PARIS-In the late 18th century, the Green Fairy, a very strong aromatic alcohol made with a bitter tasting herb, also known as Absinthe, was a source of inspiration to many great authors and artists living in Montmartre.
For the Paris issue, we met a modern version of the Green Fairy, the much-followed creator of the Blog « Cuillère à Absinthe ». With her boyish style, mischievous air, blond hair and her very special and gracious way of moving in front of the camera, Typhaine Augusto inspires many fashion lovers and designers. This Parisian fairy is as inspiring but is thankfully far less harmful than the sometimes lethal green beverage.
As it is with many Parisians, Typhaine Augusto is not a Parisian native. After finishing her photography studies, Tiphaine moved from the south of France to take advantage of the opportunities and energy offered by the French capital. Working as a stylist, a photographer and a fashion blogger, her heart now belongs to Montmartre, where BACO’s Paris Correspondent Marianne Dorell met her for a photoshoot and to study up close the magic of Typhaine’s style.
Her style: “It is always evolving. When I was younger, I was in a kind of vintage bohème phase. Now I feel better in a more urban and refined style, with a touch of sportwear. The only constant in my style is that I don’t dress in order to seduce or look more beautiful.
I like to experiment and feel comfortable. When, on rare occasions, I have dressed to look “pretty”, I felt very strange and lost my self-confidence because I felt crushed by social expectations of feminity that don’t correspond to mine. People looked at me differently, I felt strange, like an object. That’s why I feel so much better in male clothes, because they have a non sexual aspect that gives me freedom and allows me to forget the constraints of my gender.”
Favourite look: “A LOT of navy blue, stripes, raw jeans that aren’t washed out, white sneakers. My look vary around these basics – without ever forgetting my favourite black hat!”
About vintage: “Between 17 and 21, I had a passionate relationship with vintage clothes. It was at first the cheapest solution to satisfy my fashion urge and to construct my style. But then, I started to really appreciate vintage: I loved to search and locate the one great piece hiding amongst many others. It’s the treasure hunt spirit that really got me! I used to find skirts with the most crazy prints & the most unique shoes…
But then, I got tired of buying crazy clothes, just because they looked unique. My closet was full of beautiful pieces that I never wore. I suffered from the « FOMO » syndrome: Fear of Missing Out!
I sold most of my clothes and I tried to avoid flea markets or thrift stores because I knew I would not be able to restrain myself.”
Favourite style period: “I find the sixties very aesthetic but there is a “girly” aspect that doesn’t work for me. And wearing dresses all the time is just not my cup of tea. I would have liked to be in my twenties in 1994!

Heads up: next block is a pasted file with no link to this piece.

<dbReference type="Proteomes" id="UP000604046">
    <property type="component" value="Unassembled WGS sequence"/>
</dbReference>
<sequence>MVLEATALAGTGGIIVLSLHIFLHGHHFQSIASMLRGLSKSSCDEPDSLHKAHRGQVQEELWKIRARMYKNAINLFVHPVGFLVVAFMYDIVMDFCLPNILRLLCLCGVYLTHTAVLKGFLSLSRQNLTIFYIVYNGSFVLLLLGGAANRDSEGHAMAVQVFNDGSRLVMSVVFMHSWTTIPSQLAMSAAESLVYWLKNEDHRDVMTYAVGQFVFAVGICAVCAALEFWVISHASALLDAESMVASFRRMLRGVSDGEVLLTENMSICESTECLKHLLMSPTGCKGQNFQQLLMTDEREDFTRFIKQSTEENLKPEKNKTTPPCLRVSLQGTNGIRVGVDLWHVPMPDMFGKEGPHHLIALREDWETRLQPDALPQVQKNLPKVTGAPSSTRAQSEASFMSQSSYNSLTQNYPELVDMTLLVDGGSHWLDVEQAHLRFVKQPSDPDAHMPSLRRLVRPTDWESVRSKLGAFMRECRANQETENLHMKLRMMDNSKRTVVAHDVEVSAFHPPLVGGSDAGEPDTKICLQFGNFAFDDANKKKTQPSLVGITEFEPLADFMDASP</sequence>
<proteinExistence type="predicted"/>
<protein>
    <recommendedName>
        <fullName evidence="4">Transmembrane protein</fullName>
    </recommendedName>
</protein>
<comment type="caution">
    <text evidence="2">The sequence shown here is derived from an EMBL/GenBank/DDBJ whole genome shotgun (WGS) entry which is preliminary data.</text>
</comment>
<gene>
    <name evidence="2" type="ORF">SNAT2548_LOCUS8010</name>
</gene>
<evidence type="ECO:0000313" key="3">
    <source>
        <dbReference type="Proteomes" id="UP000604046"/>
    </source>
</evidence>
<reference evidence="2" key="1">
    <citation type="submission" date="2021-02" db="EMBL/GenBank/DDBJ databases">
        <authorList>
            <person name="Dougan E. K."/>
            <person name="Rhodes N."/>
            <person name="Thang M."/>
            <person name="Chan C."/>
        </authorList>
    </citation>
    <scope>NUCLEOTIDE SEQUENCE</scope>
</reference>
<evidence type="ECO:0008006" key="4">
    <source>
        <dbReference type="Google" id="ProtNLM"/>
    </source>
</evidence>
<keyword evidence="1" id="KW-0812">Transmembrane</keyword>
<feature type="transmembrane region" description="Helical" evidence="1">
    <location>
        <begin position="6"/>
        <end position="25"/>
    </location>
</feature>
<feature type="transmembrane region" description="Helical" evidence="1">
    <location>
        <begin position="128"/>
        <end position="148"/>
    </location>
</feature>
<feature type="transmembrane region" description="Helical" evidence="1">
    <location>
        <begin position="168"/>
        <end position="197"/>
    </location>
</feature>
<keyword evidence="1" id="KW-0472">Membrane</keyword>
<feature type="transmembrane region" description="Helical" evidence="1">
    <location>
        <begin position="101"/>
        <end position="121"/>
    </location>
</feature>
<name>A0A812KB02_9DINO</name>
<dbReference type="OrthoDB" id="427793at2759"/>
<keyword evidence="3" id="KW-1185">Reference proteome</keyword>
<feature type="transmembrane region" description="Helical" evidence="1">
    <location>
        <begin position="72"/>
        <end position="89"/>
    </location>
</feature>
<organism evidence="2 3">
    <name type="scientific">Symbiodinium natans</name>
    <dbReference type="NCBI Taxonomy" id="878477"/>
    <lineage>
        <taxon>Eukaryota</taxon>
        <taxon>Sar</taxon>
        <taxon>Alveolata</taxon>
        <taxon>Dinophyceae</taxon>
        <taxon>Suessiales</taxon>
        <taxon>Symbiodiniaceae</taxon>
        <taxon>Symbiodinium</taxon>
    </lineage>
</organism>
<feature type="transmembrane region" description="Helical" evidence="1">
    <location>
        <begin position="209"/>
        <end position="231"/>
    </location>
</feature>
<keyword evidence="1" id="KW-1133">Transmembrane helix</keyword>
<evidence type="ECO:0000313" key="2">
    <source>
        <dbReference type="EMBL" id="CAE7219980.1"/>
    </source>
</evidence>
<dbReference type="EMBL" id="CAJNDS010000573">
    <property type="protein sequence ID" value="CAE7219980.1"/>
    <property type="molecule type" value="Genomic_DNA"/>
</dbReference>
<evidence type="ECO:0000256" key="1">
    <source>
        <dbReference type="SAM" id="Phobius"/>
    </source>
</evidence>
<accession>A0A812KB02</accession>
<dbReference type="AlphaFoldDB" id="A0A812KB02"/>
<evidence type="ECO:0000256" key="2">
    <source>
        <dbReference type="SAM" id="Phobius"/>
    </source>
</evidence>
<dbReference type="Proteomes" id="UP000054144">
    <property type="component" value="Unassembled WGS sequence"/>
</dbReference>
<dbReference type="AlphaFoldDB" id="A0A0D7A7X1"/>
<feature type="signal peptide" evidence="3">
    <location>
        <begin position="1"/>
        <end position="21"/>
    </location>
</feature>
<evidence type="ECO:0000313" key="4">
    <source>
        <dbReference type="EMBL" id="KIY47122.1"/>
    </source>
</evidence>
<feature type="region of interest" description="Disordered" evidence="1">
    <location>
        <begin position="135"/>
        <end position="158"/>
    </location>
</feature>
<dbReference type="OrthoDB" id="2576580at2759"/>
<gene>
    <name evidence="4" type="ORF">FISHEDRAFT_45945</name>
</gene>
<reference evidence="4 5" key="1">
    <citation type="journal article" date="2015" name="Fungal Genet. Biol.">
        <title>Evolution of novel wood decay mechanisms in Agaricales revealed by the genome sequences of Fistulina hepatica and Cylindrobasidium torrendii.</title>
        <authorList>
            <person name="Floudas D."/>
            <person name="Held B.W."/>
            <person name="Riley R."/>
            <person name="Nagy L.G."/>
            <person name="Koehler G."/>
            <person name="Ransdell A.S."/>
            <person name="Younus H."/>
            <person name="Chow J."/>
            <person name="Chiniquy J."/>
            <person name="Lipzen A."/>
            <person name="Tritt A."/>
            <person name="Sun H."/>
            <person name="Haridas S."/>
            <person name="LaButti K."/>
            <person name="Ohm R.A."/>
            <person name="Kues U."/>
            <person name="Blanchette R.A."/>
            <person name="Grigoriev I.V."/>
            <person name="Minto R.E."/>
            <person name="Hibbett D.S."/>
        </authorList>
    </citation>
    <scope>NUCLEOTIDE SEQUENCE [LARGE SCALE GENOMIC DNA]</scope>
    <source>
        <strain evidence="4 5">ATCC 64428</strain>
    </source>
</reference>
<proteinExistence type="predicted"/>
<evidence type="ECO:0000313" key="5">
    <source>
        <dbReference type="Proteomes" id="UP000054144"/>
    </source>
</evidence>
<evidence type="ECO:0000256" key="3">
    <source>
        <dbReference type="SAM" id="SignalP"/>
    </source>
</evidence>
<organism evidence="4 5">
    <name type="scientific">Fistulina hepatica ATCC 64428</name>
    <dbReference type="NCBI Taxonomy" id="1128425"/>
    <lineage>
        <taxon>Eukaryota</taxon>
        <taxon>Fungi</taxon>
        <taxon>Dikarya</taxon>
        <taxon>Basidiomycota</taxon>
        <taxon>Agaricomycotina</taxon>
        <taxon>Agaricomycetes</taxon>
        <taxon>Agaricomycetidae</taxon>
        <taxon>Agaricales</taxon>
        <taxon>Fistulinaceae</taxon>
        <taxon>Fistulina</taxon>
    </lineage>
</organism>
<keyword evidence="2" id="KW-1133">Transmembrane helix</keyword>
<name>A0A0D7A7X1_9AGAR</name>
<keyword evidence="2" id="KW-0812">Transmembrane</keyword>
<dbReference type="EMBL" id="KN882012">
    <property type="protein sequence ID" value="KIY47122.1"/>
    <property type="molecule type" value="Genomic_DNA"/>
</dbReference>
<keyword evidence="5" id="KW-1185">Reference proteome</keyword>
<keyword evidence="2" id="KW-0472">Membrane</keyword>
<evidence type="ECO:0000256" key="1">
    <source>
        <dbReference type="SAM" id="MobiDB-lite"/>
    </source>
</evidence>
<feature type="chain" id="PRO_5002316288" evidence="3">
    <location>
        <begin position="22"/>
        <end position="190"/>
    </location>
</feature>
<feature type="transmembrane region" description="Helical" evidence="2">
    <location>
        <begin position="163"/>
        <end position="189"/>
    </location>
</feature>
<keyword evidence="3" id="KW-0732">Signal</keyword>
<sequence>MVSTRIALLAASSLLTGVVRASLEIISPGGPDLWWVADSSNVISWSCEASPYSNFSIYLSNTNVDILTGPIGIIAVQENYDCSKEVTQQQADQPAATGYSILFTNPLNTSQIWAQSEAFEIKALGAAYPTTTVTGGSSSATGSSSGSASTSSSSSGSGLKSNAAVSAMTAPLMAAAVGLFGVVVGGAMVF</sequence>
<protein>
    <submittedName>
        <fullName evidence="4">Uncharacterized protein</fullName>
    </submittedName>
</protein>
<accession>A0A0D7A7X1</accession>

Icons: “Along with my changing style, I change icons depending on my different stages. Lastly, Debbie Harry’s style from her younger years fascinates me and also that of Olly Alexander, the singer from Years & Years.
I am also a big fan of Alexa Chung, Tavi Gevinson and Leandra Medine. These « mentors » have helped me to accept and assume my “mixed feminity,” as I like to call it.”
Designers: It took me actually a very long time to develop a strong interest in fashion: when you are constantly rummaging through vintage stores, you don’t really care about trends!
But now I really appreciate Céline, The Row, as well as the latest collections from Michael Kors, Acne and APC.
I am also very interested in the unisex aspect of clothes – notably from by the designer Amish Boyish.”
What is it that you like about Montmartre ?
“Montmartre inspires me a lot. It is a bubble in the city, a kind of waltz between Paris’ “cut-throat” past and its growing “bobo” scene (the infamous Bourgeois-Bohème movement invading Paris !). I love this mix because I never feel oppressed by snobbish attitudes nor that I am living in a “dead” area. There is a constant buzz with the flow of tourists visiting from all the world, everything is open on Sundays and just walking around is the equivalent of a sport session.
I feel more from Montmartre than from Paris!”
BACO: Who is the Parisian for you?
“I am still fascinated by this concept! She is very multifaceted. The one living in the 16th arrondissement is different from the one living in the 3rd …
For me, the fantasy Parisian is born in Paris. This is actually very rare! I must say that the temperament of the ones that grew up in the capital is very particular, a mix of nonchalance and confidence.”
ALSO IN THE PARIS ISSUE: Video Special: Romain Brau and Kevin Auger’s Bygone Beauties, Donia Allegue’s House of Turban’s, Ex Nihilo’s Personalized Perfumes, BACO Style: French Blogger Typhaine Augusto, Marian Eeeckhout: Recycling with Style